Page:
To check tread depth, insert a quarter into a tire tread groove with Washington’s head upside down and facing outward. The tread should cover part of Washington’s head. If any area above his head is visible, it might be wise to go tire shopping before you take a long road trip. Be sure to check the tread depth at several points around the tire and across its width, and use the lowest reading.
While checking the tire tread wear, also look for signs of uneven wear or abnormal bulges or other damage on the tire treads and sidewalls. “Taking a few minutes to inspect your tires once a month can help keep you rolling down the roadway instead of being stranded by the roadside,” noted Nielsen.
2. Check and Clean Car Battery
AAA estimates it will assist nearly 1.6 million motorists with dead batteries during the summer driving season—replacing nearly 500,000 batteries at the roadside. Summer heat breaks down car batteries internally and accelerates the rate of corrosion on the vehicle’s battery terminals. Both conditions can lead to insufficient electrical power being available, and leave a motorist stranded without warning.
Check the battery cables and ensure they are securely attached to the terminals. Clean the terminals if there are signs of corrosion. It is not enough to simply remove external corrosion; proper cleaning requires disconnecting the cables to clean the hidden areas where they contact the battery terminals.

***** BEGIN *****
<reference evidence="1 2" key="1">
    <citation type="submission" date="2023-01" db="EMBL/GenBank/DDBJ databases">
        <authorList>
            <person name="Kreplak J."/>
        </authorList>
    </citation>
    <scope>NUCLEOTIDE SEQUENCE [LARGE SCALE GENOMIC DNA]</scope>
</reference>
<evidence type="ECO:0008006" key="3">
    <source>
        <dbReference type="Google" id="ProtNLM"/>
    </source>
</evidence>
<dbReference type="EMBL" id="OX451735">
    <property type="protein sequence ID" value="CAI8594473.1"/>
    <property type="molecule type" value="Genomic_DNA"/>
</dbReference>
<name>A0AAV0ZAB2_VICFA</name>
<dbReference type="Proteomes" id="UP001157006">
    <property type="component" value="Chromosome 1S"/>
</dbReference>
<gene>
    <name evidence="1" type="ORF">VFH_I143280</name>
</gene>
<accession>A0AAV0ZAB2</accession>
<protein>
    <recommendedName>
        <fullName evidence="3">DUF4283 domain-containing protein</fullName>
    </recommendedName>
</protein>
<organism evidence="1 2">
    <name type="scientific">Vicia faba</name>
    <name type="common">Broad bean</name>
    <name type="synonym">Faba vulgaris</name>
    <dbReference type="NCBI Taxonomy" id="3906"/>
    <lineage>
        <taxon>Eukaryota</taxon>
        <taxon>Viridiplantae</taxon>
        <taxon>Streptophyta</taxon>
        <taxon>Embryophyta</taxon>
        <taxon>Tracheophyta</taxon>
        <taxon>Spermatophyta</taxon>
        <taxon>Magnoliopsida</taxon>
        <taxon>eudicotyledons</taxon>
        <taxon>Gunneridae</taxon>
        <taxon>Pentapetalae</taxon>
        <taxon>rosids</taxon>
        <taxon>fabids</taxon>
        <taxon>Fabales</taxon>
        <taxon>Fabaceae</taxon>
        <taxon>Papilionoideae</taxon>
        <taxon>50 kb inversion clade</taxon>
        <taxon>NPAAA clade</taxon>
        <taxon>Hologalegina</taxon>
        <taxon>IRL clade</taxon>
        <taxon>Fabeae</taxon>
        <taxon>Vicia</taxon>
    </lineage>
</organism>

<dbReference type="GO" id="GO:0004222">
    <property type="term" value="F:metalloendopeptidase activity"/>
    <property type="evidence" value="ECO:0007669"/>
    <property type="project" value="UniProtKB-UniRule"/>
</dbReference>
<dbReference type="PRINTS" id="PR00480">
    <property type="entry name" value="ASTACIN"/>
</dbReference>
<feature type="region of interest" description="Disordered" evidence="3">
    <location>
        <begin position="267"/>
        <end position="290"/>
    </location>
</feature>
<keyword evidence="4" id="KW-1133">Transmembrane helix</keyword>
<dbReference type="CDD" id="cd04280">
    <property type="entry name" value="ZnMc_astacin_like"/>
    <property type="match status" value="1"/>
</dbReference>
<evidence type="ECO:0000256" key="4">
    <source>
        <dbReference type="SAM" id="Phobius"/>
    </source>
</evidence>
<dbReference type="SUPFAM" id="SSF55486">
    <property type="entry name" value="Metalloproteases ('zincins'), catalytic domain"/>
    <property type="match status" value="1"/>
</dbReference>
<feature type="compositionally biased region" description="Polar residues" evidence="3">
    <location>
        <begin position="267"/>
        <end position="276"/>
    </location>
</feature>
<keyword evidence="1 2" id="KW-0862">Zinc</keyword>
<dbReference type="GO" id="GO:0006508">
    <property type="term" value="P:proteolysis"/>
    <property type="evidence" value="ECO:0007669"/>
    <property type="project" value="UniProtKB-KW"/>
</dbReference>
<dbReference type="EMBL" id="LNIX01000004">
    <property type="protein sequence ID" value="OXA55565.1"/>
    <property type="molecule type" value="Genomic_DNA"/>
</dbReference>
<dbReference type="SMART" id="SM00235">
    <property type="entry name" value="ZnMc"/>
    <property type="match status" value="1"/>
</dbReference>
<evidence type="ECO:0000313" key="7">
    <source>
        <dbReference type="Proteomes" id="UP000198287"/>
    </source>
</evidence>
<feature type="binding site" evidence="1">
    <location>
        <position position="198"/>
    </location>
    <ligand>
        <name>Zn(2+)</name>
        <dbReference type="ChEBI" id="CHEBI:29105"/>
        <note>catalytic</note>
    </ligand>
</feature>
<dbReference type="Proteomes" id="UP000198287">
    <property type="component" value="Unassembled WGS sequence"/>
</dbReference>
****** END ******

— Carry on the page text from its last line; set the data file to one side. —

Depending on local climate and vehicle usage patterns, most car batteries have a three to five year service life. If a battery is nearing the end of its lifecycle, have it tested at a AAA Approved Auto Repair shop or by the AAA Mobile Battery Service to determine if replacing the battery before your road trip might be a good idea.
3. Replace Wiper Blades and Refill Washer Fluid
Rain, insects, grime and other debris on a windshield will compromise the driver’s vision, and safety, if the wipers cannot remove them. Check the windshield washer fluid reservoir monthly or more often if the washers are used frequently. Top it off with a solution formulated to aid in the removal of insects and other debris. Be sure to test the washer spray nozzles for proper operation and aim before leaving on a trip.
While topping off the washer fluid, also check the wiper blades. If blades are worn, cracked or rigid with age, they will not adequately remove rain, grime and other debris that can obscure driver vision. If the wiper blades are sufficiently deteriorated, the metal wiper blade frame could contact and permanently damage the windshield.
Check the wiper blades at every oil change or whenever they fail to wipe the glass clean in a single swipe. The life of a rubber insert is typically six to 12 months depending on its exposure to heat, dirt, sunlight, acid rain and ozone. Streaking and chattering are common clues that the rubber is breaking down and replacement is needed.
“While any driver can perform these three simple maintenance tasks before a summer road trip, they are not the only services your car needs to stay in top notch operating condition. It is also important to have your car serviced regularly according to the vehicle manufacturer’s recommended maintenance schedule in the owner’s manual,” said Nielsen.